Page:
NEUBRAINER, the official blog of Neubrain


Posted by Neubrain Communications

If you have ever worked in a governmental organization, you probably experienced the mental gymnastics of the dreaded “what-if” drills.  The annual bureaucratic budget review and approval processes, changing priorities based on political agendas, and emerging agency requirements make these drills a frequent occurrence at all levels of government.  Governmental organizations are often tasked to  “develop options”, “look for efficiencies”, or other code words to deal with real or perceived budget cuts.  These units are scrambling to play defense – to defend (or re-defend) planned resourcing levels. A reason why budgeting is so difficult is that many government organizations have difficulty tying resource allocation to objective criteria that clearly enables decision-makers to make conscious trade-offs, as well as providing transparency throughout the organization. 

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Topics: forecasting, planning, best practices, performance management, budgeting analytics, data analytics, predictive analytics

Best Practices of High Performing Comptroller Organizations

Posted by Neubrain Communications


High performing Comptroller organizations can add tremendous organizational value beyond just financial transaction processing and audit readiness tasks.

By leading in the establishment of key processes, promoting enterprise-wide collaboration and a disciplined financial management culture, they can drastically improve the ability of an organization to achieve performance targets, strengthen the link between financial plans and strategic objectives, and enhance strategic decision-making.

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Topics: budgeting, forecasting, planning, best practices, performance management, budgeting software

Budgeting, Planning and Forecasting Best Practices

Posted by Yana McConaty

It is a common mistake to assume that automation alone will bring necessary budget process improvements to an organization. Automating an inefficient or unintelligent bud­get process just makes the same process faster, not better.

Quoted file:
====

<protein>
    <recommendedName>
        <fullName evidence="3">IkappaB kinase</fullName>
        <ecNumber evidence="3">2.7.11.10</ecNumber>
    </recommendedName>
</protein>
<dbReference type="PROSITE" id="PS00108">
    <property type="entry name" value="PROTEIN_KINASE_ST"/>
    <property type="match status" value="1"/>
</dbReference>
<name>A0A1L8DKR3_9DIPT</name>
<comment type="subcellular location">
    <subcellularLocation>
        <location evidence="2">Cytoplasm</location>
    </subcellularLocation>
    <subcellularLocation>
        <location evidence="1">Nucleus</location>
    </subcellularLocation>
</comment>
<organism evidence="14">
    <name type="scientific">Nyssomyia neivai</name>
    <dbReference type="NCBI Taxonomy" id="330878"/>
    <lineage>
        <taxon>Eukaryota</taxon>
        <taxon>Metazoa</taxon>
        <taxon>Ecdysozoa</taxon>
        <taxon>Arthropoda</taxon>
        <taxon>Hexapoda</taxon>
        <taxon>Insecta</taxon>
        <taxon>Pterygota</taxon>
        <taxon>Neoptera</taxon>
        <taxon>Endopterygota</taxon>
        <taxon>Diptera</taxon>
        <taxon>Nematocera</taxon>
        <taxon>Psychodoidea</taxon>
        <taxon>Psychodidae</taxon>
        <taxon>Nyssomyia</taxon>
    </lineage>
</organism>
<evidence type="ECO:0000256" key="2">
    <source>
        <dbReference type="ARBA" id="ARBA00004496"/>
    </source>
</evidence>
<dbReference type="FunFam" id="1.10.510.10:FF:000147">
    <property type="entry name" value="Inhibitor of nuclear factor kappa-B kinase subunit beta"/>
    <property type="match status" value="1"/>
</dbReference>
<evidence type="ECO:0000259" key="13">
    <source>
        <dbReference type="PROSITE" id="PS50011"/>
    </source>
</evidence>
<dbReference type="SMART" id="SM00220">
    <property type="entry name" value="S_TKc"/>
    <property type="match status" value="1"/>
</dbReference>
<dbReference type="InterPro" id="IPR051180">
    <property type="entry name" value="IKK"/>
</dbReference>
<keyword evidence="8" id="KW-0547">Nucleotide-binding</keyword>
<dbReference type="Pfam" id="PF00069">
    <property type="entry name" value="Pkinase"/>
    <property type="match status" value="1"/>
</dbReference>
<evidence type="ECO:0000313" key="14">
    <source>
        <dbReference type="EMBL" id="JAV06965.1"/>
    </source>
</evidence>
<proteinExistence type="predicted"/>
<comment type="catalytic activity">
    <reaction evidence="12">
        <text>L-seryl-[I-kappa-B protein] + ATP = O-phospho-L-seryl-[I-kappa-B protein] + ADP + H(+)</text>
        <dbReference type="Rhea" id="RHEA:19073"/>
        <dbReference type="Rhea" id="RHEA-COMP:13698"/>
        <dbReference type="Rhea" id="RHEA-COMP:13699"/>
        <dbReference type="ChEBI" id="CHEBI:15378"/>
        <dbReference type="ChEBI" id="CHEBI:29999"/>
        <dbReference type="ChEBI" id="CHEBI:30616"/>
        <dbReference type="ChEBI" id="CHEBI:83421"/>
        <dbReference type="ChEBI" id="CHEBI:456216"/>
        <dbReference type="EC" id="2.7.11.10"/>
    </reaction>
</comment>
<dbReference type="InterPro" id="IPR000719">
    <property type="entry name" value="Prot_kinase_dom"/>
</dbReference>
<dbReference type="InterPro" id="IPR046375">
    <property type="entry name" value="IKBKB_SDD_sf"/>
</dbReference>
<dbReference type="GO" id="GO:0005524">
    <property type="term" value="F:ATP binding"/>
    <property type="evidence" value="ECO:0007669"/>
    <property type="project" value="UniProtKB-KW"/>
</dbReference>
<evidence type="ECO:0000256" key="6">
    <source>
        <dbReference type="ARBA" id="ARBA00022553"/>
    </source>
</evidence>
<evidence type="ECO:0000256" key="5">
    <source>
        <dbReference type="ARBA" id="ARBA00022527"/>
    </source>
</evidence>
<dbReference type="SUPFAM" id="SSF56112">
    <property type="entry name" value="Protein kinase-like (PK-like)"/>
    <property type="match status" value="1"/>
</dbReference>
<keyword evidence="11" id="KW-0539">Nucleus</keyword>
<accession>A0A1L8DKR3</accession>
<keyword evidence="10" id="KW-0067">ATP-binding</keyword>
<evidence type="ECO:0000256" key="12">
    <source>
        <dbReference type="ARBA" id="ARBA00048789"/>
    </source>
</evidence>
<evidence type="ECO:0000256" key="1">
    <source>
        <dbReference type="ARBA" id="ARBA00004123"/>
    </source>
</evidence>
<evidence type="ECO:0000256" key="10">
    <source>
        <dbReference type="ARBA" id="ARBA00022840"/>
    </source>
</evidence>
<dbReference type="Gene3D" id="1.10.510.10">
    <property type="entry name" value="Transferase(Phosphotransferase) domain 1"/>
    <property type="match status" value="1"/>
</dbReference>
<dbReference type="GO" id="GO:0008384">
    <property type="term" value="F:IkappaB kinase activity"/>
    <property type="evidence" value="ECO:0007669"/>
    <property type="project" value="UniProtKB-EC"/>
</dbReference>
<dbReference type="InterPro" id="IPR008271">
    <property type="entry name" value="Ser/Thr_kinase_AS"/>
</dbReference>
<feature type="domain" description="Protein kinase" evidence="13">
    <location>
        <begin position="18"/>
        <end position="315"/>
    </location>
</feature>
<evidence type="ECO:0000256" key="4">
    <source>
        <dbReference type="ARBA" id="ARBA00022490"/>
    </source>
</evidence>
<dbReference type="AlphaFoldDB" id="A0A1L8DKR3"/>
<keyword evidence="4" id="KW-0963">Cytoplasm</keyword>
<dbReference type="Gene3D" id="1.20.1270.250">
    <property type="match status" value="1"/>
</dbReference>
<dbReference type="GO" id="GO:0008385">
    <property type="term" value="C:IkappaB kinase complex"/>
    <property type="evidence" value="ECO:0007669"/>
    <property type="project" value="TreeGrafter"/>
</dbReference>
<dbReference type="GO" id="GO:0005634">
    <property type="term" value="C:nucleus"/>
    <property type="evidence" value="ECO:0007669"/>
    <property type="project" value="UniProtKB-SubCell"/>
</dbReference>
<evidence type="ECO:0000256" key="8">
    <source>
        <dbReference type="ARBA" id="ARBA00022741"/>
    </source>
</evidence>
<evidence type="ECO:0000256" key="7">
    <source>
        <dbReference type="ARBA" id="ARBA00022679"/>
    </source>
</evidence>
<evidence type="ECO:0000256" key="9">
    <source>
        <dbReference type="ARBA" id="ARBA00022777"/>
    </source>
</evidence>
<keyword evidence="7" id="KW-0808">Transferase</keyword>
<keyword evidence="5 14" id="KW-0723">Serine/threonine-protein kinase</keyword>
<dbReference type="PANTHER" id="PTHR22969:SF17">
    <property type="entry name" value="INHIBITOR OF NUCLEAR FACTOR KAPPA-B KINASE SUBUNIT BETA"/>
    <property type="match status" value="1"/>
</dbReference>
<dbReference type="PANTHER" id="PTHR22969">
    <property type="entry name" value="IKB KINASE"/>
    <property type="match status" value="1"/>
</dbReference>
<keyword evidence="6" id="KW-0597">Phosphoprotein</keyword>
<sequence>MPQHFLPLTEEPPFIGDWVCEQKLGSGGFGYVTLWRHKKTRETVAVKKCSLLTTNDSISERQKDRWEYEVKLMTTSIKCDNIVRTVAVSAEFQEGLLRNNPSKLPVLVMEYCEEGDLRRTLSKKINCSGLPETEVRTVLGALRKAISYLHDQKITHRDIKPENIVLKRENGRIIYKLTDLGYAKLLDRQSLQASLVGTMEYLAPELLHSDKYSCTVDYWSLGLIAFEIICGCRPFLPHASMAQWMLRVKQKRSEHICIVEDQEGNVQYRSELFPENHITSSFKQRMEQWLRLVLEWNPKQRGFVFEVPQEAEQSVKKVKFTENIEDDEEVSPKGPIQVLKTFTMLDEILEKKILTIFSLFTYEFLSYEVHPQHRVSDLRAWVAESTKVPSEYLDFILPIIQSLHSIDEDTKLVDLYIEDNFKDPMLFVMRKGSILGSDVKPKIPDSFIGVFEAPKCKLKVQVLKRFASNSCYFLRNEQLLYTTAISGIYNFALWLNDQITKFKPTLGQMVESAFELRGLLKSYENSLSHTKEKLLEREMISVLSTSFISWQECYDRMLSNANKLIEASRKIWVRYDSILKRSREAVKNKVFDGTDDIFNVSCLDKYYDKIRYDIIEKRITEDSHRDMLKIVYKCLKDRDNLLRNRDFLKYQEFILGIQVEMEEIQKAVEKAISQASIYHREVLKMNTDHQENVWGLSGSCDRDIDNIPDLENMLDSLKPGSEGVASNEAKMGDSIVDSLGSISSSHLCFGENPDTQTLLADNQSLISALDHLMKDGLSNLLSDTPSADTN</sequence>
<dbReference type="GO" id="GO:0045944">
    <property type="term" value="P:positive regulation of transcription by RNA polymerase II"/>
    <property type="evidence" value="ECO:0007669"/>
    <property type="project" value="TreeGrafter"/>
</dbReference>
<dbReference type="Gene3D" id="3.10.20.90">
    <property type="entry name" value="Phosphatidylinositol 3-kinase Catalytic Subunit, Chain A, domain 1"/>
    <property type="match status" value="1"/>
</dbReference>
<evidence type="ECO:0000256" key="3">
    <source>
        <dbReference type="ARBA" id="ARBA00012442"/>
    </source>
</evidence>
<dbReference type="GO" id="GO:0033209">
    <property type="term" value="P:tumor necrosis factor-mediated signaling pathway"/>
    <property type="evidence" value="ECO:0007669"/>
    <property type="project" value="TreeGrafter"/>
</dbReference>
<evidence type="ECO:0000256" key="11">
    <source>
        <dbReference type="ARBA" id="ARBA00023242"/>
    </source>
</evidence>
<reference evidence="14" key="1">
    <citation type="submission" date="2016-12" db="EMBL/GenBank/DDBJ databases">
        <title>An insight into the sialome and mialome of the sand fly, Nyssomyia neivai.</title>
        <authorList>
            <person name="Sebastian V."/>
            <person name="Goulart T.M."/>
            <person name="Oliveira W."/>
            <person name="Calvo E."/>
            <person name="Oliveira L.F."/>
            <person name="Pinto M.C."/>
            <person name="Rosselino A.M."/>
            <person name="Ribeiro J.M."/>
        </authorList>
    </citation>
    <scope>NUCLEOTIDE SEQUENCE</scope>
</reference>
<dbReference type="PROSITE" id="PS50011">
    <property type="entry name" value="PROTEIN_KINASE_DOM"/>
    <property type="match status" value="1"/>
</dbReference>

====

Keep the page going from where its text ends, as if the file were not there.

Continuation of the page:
The reality is traditional practices that govern budgeting, planning, forecasting, reporting and  risk management are becoming obsolete in the context of a fast paced digital marketplace and a volatile and uncertain global economy. Long established budget practices provide a false sense of security and fail to cope with the speed and volatility of today’s markets.

Additionally, the traditional budgeting process is widely de­cried, both by FP&A personnel—who must reconcile the requests from business managers with the targets handed down from the C-suite—and the business line managers they support—who view the budget process as a bureau­cratic exercise, a distraction from their job, a drag on their time, and a purely finance-driven process.

As you consider a new budget system, remember this is the optimal time to evaluate the strategies that can help your organization develop a more agile and intelligent budget process, use this process as decision making tool rather than a negotiation, and positively change your orga­nization’s perception of budgeting.

The following are a few strategies and best practices to consider:


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Topics: budgeting, forecasting, planning, best practices, performance management, budgeting software

“Spreadsheets Are An Excellent Hammer, But Not Everything in Your Business Is a Nail.” (Val Sribar, Meta Group)

Posted by Yana McConaty

After speaking with many customers about the disadvantages of using spreadsheets to support their company or enterprise-wide budgeting and planning activities, we’ve decided to come up with a short list that features technical limitations of spreadsheets.

  1. Poor integration with back-end systems
  2. No way of knowing what data is missing
  3. 2-dimensional, not sophisticated enough to model complex organizational structures; the process of defining hierarchies and creating aggregations is time-consuming and cumbersome
  4. Limited analytics capabilities (what-if scenario, forecasting, trending, time-based analysis, etc.)
  5. The ability to perform fast calculations across multiple dimensions is missing
  6. Lack of separation between logical structure and presentation. In other words, it lacks the ability to change grid-like data views (or other kind of external representation) without making changes to the data structure
  7. Lacks power: not robust and quick enough to support large data sets
  8. Multiple versions on multiple computers (controls and security)
  9. Lack of support for enterprise-wide collaboration (workflow, versions)
  10. Difficult to document and time-consuming to maintain as an enterprise platform


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Topics: budgeting, planning, excel

Key indicators to measure the agility in financial planning

Posted by Yana McConaty

NEU Infographics: Key indicators to measure the accuracy and agility in financial planning, budgeting, and forecasting. How Does Your Organization Compare?

Aberdeen Research conducted a survey of over 200 organizations to analyze their financial planning, budgeting, and forecasting practices. According to the results, core metrics that measure accuracy and agility of the financial planning, budgeting and forecasting processes include:

  1. Financial reports delivered on time

  2. Actual costs within budgets

  3. Actual revenues within forecast

How would you rate your organization: Best-in-Class, Average or Laggard?


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Topics: budgeting, forecasting, planning

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